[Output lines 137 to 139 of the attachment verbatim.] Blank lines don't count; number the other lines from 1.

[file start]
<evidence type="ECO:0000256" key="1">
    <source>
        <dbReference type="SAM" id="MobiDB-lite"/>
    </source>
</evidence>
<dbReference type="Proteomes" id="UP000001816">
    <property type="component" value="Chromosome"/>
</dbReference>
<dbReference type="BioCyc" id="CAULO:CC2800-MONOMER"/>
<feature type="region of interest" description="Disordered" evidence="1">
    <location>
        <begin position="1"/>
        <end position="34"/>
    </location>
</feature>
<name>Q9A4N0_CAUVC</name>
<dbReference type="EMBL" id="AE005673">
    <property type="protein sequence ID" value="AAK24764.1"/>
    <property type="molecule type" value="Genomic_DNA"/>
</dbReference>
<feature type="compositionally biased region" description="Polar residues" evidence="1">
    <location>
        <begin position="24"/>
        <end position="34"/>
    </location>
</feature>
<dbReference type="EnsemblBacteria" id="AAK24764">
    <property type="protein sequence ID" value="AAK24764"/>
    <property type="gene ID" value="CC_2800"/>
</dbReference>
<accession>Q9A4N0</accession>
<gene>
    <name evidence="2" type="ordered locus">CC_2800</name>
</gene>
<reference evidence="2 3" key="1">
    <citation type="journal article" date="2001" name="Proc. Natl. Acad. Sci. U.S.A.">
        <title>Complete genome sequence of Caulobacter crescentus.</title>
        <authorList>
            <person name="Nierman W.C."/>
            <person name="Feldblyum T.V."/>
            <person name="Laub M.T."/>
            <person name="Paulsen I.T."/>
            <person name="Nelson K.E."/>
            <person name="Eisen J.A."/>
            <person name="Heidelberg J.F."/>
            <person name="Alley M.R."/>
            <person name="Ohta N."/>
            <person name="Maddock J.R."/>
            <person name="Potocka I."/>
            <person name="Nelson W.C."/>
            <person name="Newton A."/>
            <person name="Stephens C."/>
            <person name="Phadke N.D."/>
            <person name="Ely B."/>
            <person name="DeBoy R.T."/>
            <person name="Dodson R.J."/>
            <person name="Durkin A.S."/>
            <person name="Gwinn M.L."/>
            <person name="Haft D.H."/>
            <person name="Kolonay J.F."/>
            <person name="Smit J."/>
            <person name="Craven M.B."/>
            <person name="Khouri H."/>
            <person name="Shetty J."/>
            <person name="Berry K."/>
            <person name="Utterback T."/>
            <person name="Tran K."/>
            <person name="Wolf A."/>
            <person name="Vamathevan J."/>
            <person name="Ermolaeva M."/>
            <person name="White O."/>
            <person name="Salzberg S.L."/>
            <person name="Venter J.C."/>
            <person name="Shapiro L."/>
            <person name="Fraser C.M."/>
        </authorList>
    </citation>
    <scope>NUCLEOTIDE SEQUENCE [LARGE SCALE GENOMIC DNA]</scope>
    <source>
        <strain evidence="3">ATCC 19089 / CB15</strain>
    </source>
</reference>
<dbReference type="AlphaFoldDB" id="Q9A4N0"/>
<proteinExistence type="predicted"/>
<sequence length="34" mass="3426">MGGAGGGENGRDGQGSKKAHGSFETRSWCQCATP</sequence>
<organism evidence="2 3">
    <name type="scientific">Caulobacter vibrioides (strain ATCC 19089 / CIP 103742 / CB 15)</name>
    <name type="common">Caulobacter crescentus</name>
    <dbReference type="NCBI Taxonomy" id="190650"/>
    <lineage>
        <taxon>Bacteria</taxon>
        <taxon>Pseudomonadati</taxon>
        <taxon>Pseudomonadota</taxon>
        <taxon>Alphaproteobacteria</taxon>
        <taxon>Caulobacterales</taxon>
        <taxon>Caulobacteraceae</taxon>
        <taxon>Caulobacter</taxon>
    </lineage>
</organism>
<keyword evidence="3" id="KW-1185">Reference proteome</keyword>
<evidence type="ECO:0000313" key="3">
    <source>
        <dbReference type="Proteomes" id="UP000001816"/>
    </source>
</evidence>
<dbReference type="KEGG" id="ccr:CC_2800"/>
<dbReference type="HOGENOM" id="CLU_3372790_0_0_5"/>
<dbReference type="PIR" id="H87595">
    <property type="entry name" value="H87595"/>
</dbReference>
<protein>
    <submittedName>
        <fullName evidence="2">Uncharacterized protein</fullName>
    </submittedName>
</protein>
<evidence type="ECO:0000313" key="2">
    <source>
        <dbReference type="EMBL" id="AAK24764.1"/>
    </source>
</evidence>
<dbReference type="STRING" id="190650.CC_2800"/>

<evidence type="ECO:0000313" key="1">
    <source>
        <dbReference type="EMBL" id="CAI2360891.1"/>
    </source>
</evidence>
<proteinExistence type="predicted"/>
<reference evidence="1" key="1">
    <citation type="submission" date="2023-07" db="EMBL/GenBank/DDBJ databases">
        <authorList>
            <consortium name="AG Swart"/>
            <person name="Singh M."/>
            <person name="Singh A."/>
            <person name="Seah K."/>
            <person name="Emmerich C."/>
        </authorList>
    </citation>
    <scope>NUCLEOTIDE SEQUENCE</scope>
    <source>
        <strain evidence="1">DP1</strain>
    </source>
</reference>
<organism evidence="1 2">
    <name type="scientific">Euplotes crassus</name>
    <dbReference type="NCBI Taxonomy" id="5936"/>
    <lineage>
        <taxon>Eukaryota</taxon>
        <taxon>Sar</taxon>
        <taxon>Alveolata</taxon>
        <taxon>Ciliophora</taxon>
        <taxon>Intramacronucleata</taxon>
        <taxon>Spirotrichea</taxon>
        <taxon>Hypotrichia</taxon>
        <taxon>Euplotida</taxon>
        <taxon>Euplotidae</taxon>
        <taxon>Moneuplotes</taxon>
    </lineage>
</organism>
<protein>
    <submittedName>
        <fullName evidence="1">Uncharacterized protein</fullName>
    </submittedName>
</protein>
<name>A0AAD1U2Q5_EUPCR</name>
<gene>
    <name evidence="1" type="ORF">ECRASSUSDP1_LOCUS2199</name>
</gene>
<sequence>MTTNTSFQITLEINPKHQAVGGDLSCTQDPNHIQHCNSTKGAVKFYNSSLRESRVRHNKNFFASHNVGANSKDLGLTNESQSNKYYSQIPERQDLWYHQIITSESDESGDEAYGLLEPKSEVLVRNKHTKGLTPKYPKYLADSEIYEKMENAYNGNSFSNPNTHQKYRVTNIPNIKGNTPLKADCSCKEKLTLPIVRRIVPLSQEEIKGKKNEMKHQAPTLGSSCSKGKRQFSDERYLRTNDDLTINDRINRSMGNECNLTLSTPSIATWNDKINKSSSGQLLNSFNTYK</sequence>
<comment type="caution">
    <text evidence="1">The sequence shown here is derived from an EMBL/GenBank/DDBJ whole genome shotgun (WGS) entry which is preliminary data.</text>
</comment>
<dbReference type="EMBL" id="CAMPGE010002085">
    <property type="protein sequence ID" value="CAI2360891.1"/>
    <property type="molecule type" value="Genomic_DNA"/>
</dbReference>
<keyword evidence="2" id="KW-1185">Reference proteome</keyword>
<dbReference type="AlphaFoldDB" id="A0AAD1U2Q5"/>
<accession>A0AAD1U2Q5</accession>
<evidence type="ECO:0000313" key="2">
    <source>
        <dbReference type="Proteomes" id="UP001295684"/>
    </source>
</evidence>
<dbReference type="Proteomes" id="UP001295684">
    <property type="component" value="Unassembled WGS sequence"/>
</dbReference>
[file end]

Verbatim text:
    </citation>
    <scope>NUCLEOTIDE SEQUENCE</scope>
    <source>